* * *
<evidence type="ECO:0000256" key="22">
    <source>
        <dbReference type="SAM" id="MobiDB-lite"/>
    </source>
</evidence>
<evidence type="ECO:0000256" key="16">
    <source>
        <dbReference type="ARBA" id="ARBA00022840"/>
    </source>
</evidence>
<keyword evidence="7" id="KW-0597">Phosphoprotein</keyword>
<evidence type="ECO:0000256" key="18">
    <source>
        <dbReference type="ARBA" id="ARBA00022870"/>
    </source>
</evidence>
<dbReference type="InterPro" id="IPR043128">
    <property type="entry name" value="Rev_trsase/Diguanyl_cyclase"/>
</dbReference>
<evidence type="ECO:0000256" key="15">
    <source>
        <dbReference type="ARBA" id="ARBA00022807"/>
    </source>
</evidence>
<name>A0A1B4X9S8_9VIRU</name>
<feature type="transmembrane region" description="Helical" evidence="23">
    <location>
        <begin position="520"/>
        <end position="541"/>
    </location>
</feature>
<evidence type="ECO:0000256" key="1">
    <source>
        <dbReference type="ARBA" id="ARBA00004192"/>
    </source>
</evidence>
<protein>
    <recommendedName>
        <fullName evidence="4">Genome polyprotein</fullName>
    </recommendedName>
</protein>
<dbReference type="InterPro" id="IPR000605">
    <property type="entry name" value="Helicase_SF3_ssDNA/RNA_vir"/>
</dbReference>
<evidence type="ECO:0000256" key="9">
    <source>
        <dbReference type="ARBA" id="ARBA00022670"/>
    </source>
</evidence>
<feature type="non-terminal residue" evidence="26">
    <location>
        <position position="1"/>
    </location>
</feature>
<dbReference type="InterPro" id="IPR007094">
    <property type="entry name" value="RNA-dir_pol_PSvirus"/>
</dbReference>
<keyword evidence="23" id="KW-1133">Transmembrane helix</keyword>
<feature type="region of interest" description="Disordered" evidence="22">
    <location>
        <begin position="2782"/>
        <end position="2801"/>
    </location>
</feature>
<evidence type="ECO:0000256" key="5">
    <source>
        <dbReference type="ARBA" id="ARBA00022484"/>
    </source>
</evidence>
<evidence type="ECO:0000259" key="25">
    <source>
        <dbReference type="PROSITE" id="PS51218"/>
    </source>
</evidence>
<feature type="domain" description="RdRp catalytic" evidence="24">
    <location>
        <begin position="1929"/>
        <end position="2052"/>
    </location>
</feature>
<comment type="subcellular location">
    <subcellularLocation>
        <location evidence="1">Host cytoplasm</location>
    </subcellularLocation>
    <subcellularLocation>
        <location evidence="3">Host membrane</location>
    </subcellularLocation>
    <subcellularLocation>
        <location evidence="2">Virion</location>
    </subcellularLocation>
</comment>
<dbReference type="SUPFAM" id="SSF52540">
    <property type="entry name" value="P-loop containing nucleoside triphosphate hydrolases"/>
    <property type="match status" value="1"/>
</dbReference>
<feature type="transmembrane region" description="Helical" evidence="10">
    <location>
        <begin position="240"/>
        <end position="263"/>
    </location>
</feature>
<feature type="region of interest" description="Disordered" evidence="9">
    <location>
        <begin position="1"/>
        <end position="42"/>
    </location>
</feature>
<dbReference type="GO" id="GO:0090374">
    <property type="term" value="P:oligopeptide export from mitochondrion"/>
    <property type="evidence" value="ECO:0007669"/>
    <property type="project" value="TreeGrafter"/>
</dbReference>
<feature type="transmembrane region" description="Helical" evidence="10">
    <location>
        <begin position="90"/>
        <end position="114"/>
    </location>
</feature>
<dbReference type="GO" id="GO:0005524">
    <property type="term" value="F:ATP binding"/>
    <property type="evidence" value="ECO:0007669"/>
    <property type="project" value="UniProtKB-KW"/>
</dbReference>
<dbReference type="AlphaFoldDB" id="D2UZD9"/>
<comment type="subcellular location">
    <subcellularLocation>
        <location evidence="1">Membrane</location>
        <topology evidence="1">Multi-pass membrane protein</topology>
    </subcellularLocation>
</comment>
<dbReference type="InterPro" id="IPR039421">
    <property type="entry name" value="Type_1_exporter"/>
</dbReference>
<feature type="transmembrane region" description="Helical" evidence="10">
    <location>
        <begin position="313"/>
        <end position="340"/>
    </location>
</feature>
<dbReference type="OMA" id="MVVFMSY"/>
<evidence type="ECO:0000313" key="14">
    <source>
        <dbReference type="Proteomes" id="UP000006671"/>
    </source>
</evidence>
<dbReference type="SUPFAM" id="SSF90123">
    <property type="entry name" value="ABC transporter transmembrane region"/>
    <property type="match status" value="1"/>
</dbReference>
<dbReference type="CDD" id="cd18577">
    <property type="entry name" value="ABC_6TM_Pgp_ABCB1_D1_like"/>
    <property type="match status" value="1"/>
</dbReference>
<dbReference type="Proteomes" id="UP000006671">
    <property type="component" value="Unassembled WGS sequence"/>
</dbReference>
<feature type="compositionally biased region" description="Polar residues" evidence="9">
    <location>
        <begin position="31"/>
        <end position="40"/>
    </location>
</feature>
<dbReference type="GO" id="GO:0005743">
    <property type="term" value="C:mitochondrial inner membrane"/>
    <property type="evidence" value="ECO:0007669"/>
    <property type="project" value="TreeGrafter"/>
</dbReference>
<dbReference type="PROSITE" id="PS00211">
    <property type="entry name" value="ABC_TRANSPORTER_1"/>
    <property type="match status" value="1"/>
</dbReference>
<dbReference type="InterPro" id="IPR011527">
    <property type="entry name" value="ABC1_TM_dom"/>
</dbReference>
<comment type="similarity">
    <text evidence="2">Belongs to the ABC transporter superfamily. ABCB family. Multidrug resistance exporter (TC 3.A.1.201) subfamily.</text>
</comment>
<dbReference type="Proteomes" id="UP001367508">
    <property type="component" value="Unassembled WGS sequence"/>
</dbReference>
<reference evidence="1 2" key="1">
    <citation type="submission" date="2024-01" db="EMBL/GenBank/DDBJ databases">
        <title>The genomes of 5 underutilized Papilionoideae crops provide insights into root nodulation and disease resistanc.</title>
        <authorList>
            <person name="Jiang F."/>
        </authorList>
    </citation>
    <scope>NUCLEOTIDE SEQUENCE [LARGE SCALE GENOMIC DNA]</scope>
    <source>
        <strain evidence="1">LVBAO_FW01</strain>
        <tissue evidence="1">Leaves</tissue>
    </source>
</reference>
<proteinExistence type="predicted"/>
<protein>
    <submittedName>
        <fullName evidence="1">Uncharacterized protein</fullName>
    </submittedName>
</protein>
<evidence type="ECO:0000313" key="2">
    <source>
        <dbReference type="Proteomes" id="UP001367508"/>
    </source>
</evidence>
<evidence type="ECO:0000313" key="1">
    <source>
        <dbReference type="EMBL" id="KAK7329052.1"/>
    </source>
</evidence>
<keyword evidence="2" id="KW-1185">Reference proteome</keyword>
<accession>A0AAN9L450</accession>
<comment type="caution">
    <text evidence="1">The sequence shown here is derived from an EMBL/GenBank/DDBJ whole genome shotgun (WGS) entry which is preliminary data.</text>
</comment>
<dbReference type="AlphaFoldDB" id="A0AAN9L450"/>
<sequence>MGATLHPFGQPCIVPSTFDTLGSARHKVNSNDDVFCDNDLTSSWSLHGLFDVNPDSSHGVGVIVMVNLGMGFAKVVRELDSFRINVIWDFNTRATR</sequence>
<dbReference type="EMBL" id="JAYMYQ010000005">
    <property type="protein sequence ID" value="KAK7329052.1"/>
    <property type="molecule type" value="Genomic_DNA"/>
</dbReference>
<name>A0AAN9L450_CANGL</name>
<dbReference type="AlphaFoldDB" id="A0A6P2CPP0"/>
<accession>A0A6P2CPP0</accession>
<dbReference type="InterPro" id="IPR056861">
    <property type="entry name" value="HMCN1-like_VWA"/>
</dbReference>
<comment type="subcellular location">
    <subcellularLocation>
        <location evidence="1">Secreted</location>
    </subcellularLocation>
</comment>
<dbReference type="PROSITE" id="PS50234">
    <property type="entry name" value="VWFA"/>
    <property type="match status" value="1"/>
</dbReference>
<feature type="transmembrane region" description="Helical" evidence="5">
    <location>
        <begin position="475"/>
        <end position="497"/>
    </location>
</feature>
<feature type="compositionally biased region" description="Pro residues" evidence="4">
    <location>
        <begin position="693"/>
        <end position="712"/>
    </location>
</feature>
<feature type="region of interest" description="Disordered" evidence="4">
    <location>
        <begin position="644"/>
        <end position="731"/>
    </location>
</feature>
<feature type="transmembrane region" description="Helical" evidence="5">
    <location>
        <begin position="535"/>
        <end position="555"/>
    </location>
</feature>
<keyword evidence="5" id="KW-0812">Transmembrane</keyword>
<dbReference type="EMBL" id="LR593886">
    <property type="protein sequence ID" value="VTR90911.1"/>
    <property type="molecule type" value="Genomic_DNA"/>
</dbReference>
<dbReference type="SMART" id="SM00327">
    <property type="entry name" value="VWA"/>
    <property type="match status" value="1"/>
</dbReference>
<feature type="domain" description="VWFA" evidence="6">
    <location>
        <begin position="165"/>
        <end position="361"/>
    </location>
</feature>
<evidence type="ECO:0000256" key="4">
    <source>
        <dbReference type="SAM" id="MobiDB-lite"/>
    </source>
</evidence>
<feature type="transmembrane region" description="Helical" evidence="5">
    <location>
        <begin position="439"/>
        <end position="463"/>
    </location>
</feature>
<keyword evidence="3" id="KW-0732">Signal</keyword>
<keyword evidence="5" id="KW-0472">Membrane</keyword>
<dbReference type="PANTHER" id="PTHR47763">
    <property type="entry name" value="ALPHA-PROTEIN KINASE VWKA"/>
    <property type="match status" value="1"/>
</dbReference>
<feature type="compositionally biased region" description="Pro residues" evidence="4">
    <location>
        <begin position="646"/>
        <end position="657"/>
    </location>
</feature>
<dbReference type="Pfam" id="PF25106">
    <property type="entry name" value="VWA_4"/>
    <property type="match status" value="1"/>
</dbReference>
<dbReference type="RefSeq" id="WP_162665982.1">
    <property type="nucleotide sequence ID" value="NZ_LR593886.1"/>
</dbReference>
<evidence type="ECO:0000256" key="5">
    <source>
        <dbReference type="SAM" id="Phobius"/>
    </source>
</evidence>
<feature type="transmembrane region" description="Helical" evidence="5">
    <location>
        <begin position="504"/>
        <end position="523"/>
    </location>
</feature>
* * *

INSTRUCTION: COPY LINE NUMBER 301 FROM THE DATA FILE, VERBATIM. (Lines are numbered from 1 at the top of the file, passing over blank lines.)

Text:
</dbReference>